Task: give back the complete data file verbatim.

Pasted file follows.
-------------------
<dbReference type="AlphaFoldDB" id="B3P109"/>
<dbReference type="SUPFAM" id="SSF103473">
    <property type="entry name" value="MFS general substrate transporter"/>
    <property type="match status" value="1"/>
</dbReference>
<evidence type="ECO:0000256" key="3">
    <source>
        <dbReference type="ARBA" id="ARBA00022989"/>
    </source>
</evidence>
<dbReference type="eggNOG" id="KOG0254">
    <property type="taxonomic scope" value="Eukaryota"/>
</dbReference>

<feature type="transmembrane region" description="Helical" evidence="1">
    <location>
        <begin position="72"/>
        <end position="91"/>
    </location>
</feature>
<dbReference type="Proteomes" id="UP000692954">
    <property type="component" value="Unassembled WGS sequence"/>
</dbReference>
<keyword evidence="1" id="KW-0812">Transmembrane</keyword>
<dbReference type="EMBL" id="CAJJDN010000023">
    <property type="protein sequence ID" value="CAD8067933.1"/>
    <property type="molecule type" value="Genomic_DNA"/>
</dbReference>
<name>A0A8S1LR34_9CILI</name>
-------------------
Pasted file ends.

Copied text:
<dbReference type="AlphaFoldDB" id="B3P109"/>
<dbReference type="SUPFAM" id="SSF103473">
    <property type="entry name" value="MFS general substrate transporter"/>
    <property type="match status" value="1"/>
</dbReference>
<evidence type="ECO:0000256" key="3">
    <source>
        <dbReference type="ARBA" id="ARBA00022989"/>
    </source>
</evidence>
<dbReference type="eggNOG" id="KOG0254">
    <property type="taxonomic scope" value="Eukaryota"/>
</dbReference>

<feature type="transmembrane region" description="Helical" evidence="1">
    <location>
        <begin position="72"/>
        <end position="91"/>
    </location>
</feature>
<dbReference type="Proteomes" id="UP000692954">
    <property type="component" value="Unassembled WGS sequence"/>
</dbReference>
<keyword evidence="1" id="KW-0812">Transmembrane</keyword>
<dbReference type="EMBL" id="CAJJDN010000023">
    <property type="protein sequence ID" value="CAD8067933.1"/>
    <property type="molecule type" value="Genomic_DNA"/>
</dbReference>
<name>A0A8S1LR34_9CILI</name>